Film and documentary[edit]

Freedom Ride[edit]

Freedom Ride is part of a four-episode documentary by Rachel Perkins and Ned Lander. It tells a chapter of Charles Perkins' life. The Freedom Ride was a bus load of concerned white and black people, most of them university students, who visited several towns in rural and outback Australia to elevate public awareness of racial intolerance in Australia.[20]

Fire Talker: The Life and Times of Charlie Perkins[edit]

This film by Ivan Sen uses archival footage from early 1960s to 2001 and builds an intimate and honest portrait of Perkins life bound inexorably with the most dramatic political shifts in Australian Indigenous policy.[21]

Remembering Charlie Perkins[edit]

2009 Charlie Perkins memorial oration, Gordon Briscoe recalls Perkins' fight for equality and liberty.[22]


Perkins died in Sydney on 19 October 2000 of renal failure. During the 1970s Perkins had a kidney transplant and at the time of his death was the longest post-transplant survivor in Australia.[5][23] In the period immediately following his death, he was known as Kumantjayi Perkins, Kumantjayi being a name used to refer to a deceased person in Arrernte culture.[24] His body was returned to Alice Springs a week after his death.


  1. ^ Read, Peter (2001). Charles Perkins: a biography. Ringwood, Victoria: Penguin Books. p. 351. ISBN 0-14-100688-9.
  2. ^ a b Officer of the Order of Australia (AO) entry for PERKINS, Charles Nelson, Canberra, Australia: Department of the Prime Minister and Cabinet, 26 January 1987, Retrieved 9 March 2015, "AO AD 87. FOR SERVICE TO ABORIGINAL WELFARE" 
  3. ^ Perkins, Charles (1975). A Bastard like me. Sydney: Ure Smith. p. 199. ISBN 0-7254-0256-3.
  4. ^ Henningham, Nikki (27 February 2012). "Turner, Patricia". The Encyclopedia of Women and Leadership in Twentieth-Century Australia. Canberra, Australia: Australian Research Council. Archived from the original on 20 April 2018. Retrieved 15 August 2018.
  5. ^ a b c d "Papers of Charles Perkins (1936–2000)". National Library of Australia. April 2002. Retrieved 20 January 2007.
  6. ^ Perkins, Charles (5 May 1998). "Charles Perkins - Tape 3". Australian Biography (Interview). Interviewed by Robin Hughes. I used to clean the toilets, down at South Sydney, and I used to do such a good job they said, 'Why don't you take this on full time?' I used to make them sparkle - all the public toilets round the place, and the one at South Sydney Depot, right down Redfern. And I used to clean them, I had no problem. Any job is a good job. And ah, you know if anybody else can do it I can do it.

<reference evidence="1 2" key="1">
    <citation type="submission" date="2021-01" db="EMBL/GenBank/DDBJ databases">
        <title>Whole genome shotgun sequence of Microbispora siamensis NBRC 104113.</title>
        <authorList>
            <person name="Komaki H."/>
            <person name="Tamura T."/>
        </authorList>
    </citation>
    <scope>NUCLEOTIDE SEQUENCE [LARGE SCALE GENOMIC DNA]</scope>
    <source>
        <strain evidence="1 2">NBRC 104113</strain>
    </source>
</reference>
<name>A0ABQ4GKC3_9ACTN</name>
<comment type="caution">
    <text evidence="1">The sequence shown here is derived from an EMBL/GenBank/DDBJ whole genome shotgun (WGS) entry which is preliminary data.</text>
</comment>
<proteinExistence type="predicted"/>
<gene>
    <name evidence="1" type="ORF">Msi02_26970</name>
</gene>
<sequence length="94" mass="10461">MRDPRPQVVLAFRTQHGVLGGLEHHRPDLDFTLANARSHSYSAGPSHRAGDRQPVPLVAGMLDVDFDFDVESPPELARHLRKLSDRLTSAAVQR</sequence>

7. ^ "Charles Perkins". University of Sydney. Retrieved 18 December 2012.
  8. ^ a b Cockerill, Michael (20 April 2001). "Australian football loses a trail-blazer". FIFA. Archived from the original on 12 March 2007. Retrieved 20 January 2007.
  9. ^ ""Immigration Nation: Part 3",".
  10. ^ a b Benns, Matthew (7 August 2015). "Deported: Nancy Prasad was the little girl who helped bring down the White Australia policy". Daily Telegraph. Retrieved 16 December 2016.
  11. ^ Nicholls, Glenn. "Deported: A History of Forced Departures from Australia".
  12. ^ "Charles Perkins – Obituary". The Times. The Times Magazine. 20 August 2000. Archived from the original on 21 April 2012. Retrieved 19 July 2008 – via European Network for Indigenous Australian Rights.
  13. ^ "AFL: Charles Perkins brands AFL and ARL as racist". AAP. 24 May 2000. Retrieved 17 December 2008.
  14. ^ a b Perkins, Charles (5 May 1998). "Charles Perkins - Tape2". Australian Biography (Interview). Interviewed by Robin Hughes.
  15. ^ Jupp, James (2001). The Australian People: An Encyclopedia of the Nation, Its People and Their Origins. Cambridge University Press. p. 248. ISBN 0-521-80789-1.
  16. ^ Funding for Indigenous Oxford scholarships (ABC News)
  17. ^ "The Australian Football Hall of Fame". Football Federation Australia. Archived from the original on 7 January 2011. Retrieved 9 December 2008.
  18. ^ "Dr Charles Perkins AO Annual Memorial Oration and Prize". University of Sydney. Retrieved 18 December 2008.
  19. ^ "List of Treasures". National Trust. Archived from the original on 10 February 2007. Retrieved 18 December 2008.
  20. ^ a b "Aboriginal resources > Movies > Freedom Ride".
  21. ^ "Message Sticks, Australia's only Indigenous film festival celebrates its 10th anniversary" (Press release). Sydney Opera House. Archived from the original on 27 March 2012. Retrieved 9 March 2015.
  22. ^ "Gordon Briscoe Remembers His Friend Charlie Perkins". Big Ideas. 6 November 2009. ABC News 24.
  23. ^ "Hetty Perkins discusses kidney research fundraising". PM. ABC Radio. Retrieved 8 October 2009.
  24. ^ "Should you name a dead Aboriginal person?". Creative Spirits, Jens Korff. Retrieved 18 December 2008.

Further reading and external links[edit]

Government offices
Preceded by
John Taylor
Secretary of the Department of Aboriginal Affairs
1984 – 1988
Succeeded by
Bill Gray